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Patriots Win Super Bowl 32-29

Glitz and glitter off the field, a sensational game on it. This may have been the best Super Bowl Sunday of them all.

Adam Vinatieri kicked a 41-yard field goal with four seconds left to lift the New England Patriots (search) to a thrilling 32-29 victory over the Carolina Panthers (search) in the NFL's championship game.

These were supposed to be boring, defensive-minded teams, but they hardly played like it. This one felt more like a backyard game between the kids in the neighborhood, the kind in which the last team with the ball usually has the best chance to win.

"This was Ali-Frazier, man," said Patriots linebacker Mike Vrabel, recalling the classic heavyweight title fights of the 1970s. "That's how it felt out there. We hit them, they hit us. We hit them, they hit us."

After a relatively mundane start, the teams went back and forth, back and forth, scoring a total of 37 points over the final quarter. The big plays came from both likely and unlikely sources.

Vrabel, a linebacker playing offense for a play, caught a touchdown. Before that, Jake Delhomme and Muhsin Muhammad hooked up for an 85-yard pass, the longest in Super Bowl (search) history, to give the Panthers a brief 22-21 lead.

Vinatieri had surely been here before.

Two years ago, he kicked the game-winner with no time left in New England's 20-17 win over the St. Louis Rams (search) to give the Patriots their first championship. By many accounts, that was the most exciting Super Bowl ever. Now, that's up for debate, something of a surprise considering these were two teams who prided themselves on defense, slugging it out and a relatively humdrum style of play.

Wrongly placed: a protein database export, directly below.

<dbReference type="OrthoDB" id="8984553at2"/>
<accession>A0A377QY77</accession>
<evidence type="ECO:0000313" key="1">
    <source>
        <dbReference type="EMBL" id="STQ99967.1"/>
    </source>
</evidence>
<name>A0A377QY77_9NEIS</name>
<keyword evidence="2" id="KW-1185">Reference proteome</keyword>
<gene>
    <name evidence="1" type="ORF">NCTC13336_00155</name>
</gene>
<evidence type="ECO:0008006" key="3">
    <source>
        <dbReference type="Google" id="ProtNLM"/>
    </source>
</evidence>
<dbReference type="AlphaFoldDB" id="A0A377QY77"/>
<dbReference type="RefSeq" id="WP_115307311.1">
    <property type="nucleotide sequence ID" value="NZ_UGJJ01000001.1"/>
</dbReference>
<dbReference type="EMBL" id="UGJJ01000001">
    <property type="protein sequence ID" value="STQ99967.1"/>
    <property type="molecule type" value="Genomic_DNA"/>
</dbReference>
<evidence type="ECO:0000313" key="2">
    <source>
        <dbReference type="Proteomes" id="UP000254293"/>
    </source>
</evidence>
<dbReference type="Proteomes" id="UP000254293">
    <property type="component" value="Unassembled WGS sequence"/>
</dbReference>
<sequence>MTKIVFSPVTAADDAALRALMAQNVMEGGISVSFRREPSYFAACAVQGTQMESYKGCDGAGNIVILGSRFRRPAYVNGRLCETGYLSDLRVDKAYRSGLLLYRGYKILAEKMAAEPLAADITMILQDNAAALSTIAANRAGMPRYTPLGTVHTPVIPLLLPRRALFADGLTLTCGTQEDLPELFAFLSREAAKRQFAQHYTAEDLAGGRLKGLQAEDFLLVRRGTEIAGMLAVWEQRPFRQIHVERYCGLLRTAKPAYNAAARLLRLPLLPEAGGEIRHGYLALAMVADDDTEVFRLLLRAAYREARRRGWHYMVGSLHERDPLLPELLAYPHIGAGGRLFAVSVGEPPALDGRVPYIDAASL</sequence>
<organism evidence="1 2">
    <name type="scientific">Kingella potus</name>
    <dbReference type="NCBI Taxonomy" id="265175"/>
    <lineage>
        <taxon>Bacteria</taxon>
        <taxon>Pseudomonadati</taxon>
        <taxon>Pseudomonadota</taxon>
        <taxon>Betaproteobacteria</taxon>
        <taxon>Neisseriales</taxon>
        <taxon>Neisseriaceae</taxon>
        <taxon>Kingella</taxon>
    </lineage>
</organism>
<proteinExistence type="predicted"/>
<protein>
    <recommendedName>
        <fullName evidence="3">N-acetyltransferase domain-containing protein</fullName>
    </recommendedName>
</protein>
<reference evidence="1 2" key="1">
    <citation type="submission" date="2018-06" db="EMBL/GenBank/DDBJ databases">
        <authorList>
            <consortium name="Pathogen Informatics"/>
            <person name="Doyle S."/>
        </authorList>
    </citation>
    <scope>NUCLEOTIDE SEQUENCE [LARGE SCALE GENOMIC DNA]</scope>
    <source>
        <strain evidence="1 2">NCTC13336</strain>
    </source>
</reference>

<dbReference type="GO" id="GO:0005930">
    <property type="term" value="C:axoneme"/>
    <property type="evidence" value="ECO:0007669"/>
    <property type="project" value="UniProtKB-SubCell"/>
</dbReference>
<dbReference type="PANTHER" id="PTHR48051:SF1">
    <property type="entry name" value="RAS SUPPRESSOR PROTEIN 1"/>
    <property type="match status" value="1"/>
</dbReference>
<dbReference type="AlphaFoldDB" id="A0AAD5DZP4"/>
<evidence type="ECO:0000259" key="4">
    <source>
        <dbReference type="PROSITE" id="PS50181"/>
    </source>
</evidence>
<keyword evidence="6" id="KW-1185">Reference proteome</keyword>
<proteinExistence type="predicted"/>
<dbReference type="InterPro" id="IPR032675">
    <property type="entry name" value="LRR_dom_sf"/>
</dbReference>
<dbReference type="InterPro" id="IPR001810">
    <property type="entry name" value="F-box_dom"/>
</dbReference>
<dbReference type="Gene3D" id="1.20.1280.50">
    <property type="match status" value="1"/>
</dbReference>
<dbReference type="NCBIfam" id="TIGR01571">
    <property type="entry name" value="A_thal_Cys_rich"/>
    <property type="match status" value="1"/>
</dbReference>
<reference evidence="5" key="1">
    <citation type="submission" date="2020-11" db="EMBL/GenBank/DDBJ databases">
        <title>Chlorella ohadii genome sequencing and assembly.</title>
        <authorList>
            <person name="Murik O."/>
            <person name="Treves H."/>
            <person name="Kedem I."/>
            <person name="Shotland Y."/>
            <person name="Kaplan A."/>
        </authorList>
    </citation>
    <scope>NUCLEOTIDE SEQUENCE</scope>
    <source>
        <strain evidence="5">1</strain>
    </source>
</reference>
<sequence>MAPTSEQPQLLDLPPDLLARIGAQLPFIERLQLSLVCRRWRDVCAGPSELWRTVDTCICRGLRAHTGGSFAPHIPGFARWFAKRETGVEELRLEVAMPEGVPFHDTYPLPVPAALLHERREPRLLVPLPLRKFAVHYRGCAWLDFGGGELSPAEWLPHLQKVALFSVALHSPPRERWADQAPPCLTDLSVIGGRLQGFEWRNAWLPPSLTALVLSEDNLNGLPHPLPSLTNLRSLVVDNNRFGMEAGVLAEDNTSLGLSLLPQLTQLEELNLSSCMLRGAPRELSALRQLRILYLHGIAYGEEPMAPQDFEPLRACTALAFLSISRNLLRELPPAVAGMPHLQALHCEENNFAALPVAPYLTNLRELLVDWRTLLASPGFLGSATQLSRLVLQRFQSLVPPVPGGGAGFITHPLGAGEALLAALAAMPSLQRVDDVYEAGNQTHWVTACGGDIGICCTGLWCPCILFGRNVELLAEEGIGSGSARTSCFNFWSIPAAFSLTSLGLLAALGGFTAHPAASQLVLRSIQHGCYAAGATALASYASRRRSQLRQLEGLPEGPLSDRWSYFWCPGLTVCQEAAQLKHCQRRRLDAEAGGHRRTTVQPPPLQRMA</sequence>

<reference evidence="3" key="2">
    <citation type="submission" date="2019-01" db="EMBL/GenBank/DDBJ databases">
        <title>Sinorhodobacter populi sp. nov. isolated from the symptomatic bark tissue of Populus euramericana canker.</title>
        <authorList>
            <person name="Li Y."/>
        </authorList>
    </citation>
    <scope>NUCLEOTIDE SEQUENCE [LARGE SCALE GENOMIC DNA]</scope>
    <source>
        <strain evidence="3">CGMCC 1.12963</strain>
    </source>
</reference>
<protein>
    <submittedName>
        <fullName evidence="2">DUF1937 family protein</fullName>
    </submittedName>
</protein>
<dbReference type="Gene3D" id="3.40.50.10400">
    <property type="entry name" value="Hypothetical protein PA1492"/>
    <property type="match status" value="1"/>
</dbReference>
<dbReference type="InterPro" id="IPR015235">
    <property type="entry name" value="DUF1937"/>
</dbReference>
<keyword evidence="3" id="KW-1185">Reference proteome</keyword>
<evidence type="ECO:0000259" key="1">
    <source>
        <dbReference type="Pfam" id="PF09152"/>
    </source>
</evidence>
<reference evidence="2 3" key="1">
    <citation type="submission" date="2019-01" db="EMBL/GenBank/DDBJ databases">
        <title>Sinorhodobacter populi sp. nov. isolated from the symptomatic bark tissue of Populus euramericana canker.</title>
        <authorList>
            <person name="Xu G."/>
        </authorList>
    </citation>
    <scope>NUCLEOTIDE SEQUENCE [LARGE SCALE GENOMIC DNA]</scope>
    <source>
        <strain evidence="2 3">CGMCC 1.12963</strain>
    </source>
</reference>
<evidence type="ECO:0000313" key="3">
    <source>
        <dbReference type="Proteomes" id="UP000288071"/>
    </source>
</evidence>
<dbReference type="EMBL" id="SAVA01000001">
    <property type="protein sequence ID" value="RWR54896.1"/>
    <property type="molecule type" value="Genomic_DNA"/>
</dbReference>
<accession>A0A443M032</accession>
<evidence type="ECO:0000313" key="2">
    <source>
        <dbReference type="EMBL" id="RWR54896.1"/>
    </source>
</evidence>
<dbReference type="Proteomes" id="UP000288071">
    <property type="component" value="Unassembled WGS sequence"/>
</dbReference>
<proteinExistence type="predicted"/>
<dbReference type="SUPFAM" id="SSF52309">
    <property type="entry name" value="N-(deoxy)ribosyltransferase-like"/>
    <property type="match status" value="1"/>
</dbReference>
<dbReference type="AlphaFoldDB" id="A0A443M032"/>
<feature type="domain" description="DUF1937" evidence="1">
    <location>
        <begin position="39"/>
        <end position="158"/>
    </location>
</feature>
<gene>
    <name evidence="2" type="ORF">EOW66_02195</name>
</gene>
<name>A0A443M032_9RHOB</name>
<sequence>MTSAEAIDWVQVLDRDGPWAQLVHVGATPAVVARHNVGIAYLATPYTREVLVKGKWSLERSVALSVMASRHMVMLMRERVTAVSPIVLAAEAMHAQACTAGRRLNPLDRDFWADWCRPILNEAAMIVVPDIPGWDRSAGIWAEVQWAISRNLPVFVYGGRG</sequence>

"I think each game is different," said Patriots quarterback Tom Brady, who threw three touchdowns and was named the game's Most Valuable Player. "To win this the way we did is incredible, unbelievable. A great all-around game."

Their dramatics gave the 85 million or so Americans who watched the game on TV — to say nothing of the 300 million Chinese — plenty to talk about around the watercooler on Monday.

Something more, that is, than the commercials, singers and stars that make the Super Bowl not just a game, but America's biggest unofficial holiday.

Beyonce and P. Diddy showed up and shared the stage with the two Super Bowl teams, who played in a gleaming new $450 million stadium with a retractable roof. Janet Jackson was there, too, and CBS apologized when another star, Justin Timberlake, tore off part of her top at the end of the halftime show and exposed her breast.

Shortly after that, a streaker came to the middle of the field and delayed the start of the second half. He was leveled by New England linebacker Matt Chatham, then hogtied and arrested by Houston police.

It was strange stuff, but it would wind up as barely a blip after this game.

Surely, the TV ratings will hold up. CBS knew the Super Bowl was the gold standard of the Nielsens, but when a game is as close and taut and exciting as this, the numbers get even better.